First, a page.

Aug 27, 2014

Review: Trapped (2002)

Trapped is an abduction thriller with child actor extraordinaire Dakota Fanning playing the main target. With Charlize Theron and Irishman Stuart Townsend rounding out the family, you can just imagine the discussions they had at Sony trying to figure out what actors to cast to appeal to parents and get them to come out to see their movie in theatres. The characters are all beautiful, they're very rich and they live in a beautiful home. How could anyone not identify with them?

The story is based off of a novel called 24 Hours written by Greg Iles who even wrote the script for this film. Maybe the book isn't as guilty of this, but everything in Trapped feels contrived and ironed over by Sony. A thriller's number one goal is to be, well thrilling obviously. Not that feeling contrived is the only problem of Trapped, but it's a major one that kept me from being able to dive head first into the story.


Genre: crime, drama, thriller
Directed by: Luis Mandoki
Produced by: Mimi Polk Gitlin, Luis Mandoki, Glen Ballard, etc.
Written by: Greg Iles
Music by: John Ottman
Running time: 106 minutes
Production company: Columbia Pictures, Mandolin Entertainment, Propaganda Films, etc.
Distributed by: Sony Pictures Entertainment, Columbia Pictures, Central Partnership, etc.
Country: United States, Germany
Language: English
Budget: $30,000,000
Box office: $13,414,416 (Worldwide)

IMDb entry
Rotten Tomatoes entry

Starring: Charlize Theron, Kevin Bacon, Courtney Love, Stuart Townsend, Pruitt Taylor Vince, Dakota Fanning, Steve Rankin, Garry Chalk, Jodie Markell, Matt Koby, Gerry Becker, Andrew Airlie, Randi Lynne, Colleen Camp, J.B. Bivens, John Scott, Gregory Bennett, Jim Filippone



Karen Jennings (Charlize Theron) arrives home with her daughter Abby (Dakota Fanning) after saying goodbye to her husband (Stuart Townsend), a research physician who has to go to a conference. While in separate rooms, Abby gets abducted by Joe Hickey (Kevin Bacon) and Marvin (Pruitt Taylor Vince). Not hearing anything, Karen gets the surprise of her life when she is confronted by Joe. He explains that he's done this before and he's of course expecting a payment. Karen will just have to follow the rules or she'll never see her daughter again. 



After the abduction of Abby, the story develops into three on-going stories following the Jennings family. I suppose it's not a bad way to do things but it opens up the floor to more potential problems. Certain events seem to convenient and unbelievable, especially when it comes to a trio of kidnappers who have done this sort of thing more than once. (Spoilers) The prime example I can give is when Abby is able to escape out of the cabin she's in because the door isn't locked. I know that old Marv isn't all there but still. Kids have a habit of running around and leaving a door open just seems like too much of a loose end to me. (End Spoilers)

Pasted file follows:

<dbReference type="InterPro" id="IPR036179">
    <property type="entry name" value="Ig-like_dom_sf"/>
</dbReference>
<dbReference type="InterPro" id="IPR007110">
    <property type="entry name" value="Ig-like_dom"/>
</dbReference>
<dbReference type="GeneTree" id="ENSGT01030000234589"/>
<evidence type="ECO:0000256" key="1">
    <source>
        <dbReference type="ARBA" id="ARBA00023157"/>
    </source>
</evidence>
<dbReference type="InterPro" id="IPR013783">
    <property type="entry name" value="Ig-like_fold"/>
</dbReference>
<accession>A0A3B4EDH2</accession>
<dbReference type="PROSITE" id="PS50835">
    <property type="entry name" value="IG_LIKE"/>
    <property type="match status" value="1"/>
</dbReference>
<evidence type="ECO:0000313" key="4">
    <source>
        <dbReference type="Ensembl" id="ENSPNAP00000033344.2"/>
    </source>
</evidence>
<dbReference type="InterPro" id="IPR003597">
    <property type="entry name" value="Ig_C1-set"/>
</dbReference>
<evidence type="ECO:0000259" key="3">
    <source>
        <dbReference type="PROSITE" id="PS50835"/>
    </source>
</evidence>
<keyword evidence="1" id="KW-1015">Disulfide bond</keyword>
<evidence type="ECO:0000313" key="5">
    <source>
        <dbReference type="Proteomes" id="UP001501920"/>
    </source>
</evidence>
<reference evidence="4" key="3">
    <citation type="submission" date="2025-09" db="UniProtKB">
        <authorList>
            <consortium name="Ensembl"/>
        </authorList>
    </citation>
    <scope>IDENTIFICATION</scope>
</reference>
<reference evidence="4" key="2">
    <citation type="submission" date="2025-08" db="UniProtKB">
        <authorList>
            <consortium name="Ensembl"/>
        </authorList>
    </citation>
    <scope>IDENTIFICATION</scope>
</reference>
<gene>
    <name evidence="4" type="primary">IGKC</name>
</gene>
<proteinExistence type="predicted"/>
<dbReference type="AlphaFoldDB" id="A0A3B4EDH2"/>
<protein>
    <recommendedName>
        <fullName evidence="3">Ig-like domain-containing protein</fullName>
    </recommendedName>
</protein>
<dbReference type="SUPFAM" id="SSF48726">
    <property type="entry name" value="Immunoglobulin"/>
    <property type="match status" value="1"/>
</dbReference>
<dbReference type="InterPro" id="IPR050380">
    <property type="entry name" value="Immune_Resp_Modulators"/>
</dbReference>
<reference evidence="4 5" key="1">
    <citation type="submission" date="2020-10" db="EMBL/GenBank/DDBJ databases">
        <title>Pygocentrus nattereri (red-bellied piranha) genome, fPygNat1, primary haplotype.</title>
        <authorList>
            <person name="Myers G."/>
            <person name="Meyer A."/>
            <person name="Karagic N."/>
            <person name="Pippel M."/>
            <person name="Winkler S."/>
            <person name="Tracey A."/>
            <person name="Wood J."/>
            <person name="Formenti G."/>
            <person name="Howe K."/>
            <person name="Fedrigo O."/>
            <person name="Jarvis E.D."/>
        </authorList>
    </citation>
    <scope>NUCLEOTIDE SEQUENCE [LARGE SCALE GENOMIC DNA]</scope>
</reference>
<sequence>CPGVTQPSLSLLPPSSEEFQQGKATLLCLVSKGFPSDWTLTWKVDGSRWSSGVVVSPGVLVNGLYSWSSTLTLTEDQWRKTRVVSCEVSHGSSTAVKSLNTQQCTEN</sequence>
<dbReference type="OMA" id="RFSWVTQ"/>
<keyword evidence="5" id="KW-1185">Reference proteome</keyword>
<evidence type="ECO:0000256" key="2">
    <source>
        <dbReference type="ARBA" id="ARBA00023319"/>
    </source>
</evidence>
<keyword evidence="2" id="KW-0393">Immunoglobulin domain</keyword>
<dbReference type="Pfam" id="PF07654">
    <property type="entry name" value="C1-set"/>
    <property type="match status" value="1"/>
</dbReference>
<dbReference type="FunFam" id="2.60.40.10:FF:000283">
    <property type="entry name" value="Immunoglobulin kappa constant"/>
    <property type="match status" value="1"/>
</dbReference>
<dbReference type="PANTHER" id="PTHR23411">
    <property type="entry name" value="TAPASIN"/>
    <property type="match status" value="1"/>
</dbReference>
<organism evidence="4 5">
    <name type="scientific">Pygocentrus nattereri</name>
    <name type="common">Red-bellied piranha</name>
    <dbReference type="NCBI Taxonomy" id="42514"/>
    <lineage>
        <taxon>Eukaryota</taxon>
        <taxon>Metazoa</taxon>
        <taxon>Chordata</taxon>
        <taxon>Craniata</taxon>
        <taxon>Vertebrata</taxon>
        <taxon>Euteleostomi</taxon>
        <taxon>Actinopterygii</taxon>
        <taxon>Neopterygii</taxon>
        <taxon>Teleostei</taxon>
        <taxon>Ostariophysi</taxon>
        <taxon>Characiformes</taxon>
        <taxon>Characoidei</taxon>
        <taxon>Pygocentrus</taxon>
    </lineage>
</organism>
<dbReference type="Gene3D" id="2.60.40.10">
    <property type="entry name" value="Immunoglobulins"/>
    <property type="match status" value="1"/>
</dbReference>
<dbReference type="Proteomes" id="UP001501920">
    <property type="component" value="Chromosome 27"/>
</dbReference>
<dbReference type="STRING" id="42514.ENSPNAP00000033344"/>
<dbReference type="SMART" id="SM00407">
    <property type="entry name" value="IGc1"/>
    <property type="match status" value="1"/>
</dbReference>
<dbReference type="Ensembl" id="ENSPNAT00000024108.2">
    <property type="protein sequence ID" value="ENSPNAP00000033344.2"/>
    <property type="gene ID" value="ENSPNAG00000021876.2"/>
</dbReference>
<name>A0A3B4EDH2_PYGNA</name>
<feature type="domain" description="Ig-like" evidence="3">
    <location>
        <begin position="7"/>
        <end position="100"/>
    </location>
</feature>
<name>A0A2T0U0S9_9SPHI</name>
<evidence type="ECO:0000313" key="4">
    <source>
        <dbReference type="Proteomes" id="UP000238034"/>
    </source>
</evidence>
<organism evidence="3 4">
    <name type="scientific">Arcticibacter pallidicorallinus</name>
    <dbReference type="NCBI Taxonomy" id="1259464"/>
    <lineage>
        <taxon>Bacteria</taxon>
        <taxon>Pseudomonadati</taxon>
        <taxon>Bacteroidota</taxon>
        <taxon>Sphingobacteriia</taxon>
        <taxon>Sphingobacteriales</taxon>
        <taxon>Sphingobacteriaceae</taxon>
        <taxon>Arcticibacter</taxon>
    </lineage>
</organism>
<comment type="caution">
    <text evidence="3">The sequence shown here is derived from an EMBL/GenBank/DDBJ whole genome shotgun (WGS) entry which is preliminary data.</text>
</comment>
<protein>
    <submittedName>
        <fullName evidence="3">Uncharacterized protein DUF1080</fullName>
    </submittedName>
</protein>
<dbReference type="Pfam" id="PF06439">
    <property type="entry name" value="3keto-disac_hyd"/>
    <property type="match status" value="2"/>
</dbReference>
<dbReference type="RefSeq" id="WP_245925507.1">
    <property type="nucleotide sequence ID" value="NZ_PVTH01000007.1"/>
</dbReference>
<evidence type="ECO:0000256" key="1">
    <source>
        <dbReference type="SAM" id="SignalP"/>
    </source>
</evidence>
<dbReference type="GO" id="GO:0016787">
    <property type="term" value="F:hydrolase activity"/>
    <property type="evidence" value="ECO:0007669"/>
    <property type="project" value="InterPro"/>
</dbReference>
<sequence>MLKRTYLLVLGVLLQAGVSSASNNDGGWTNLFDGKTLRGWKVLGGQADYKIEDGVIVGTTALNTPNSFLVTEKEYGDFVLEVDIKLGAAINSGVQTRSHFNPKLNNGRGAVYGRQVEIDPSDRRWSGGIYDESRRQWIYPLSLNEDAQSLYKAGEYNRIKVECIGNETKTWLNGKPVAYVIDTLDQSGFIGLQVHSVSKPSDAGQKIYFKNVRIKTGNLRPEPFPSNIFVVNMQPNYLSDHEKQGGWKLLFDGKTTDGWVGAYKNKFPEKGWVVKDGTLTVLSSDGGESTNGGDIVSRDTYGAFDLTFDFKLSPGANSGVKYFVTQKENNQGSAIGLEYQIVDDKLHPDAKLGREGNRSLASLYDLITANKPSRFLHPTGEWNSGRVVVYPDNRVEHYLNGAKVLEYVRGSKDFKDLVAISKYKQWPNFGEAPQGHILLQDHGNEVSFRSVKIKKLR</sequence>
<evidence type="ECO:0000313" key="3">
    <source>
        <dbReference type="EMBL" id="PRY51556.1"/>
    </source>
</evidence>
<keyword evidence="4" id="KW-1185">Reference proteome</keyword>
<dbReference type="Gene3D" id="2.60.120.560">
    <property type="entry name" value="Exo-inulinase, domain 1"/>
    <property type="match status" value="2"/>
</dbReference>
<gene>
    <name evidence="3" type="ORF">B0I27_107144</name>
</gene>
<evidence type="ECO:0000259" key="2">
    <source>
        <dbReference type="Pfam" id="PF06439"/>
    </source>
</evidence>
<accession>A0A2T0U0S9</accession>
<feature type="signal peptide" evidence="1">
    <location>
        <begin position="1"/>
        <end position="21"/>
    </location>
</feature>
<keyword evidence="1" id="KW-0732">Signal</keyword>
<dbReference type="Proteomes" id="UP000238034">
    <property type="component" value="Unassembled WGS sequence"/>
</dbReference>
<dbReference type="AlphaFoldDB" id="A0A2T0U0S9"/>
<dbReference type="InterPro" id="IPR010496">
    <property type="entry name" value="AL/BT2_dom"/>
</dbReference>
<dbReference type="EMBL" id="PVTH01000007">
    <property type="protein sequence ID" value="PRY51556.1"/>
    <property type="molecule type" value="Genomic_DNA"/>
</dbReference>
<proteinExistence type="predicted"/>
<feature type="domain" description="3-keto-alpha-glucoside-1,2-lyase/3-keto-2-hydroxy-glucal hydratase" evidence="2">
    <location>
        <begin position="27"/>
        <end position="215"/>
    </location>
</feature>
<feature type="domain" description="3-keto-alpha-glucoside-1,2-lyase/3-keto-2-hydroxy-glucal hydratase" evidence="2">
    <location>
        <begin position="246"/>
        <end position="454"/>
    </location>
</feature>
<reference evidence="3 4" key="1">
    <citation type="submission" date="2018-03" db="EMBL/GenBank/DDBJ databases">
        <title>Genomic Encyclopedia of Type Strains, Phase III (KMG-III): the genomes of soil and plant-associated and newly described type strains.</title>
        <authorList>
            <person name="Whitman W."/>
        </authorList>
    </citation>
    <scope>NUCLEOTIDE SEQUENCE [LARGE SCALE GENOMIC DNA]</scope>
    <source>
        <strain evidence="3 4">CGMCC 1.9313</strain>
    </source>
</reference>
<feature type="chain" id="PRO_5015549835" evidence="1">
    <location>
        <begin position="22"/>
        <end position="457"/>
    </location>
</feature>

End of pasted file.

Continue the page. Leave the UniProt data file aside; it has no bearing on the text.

The camera in Trapped is like a kid with ADHD. It never seems to be able to stop moving in its quest to simulate tension and suspense. I get what Luis Mandoki was going for but it's way overdone and takes away from what's going on. The film's climax is also horribly done for how choppy the editing is. Thinking back now, even the way in which the film's opening is captured is completely indecipherable because of the camera and the dumb blue filter that's used. There's a lot that's wrong with the cinematography in Trapped. Also, something that really got on my nerves was John Ottman's score. It was incredibly distracting and sounded like the remnants of some slasher film soundtrack.

Performances aren't too bad however. Charlize fits the role well enough but Kevin Bacon doesn't quite get as imposing as he could be. If this were an R-film or something like that I'm sure he could've had more of an impact but that's not the audience Sony is going for here anyhow. It's a shame because I'm sure Bacon could've been on a good show. Dakota Fanning plays her usual cute girl role and Courtney Love, well is kind of awkward to watch truth be told. At the moment, Trapped was her last big acting role.

Trapped is not a good thriller because simply put, you won't feel like you're on the edge of your seat. It doesn't succeed in what it set out to do and there's a whole lot wrong from a production point of view. Trapped also feels just like a mass-marketed product which also contributes to its failings at being a good thriller. Audiences looked like they made the right decision, Trapped ended up bombing. It's perfectly watchable sure, but in no way should you believe that Trapped will get your heart rate up, even if you're the parent of a child or two.



No comments:

Post a Comment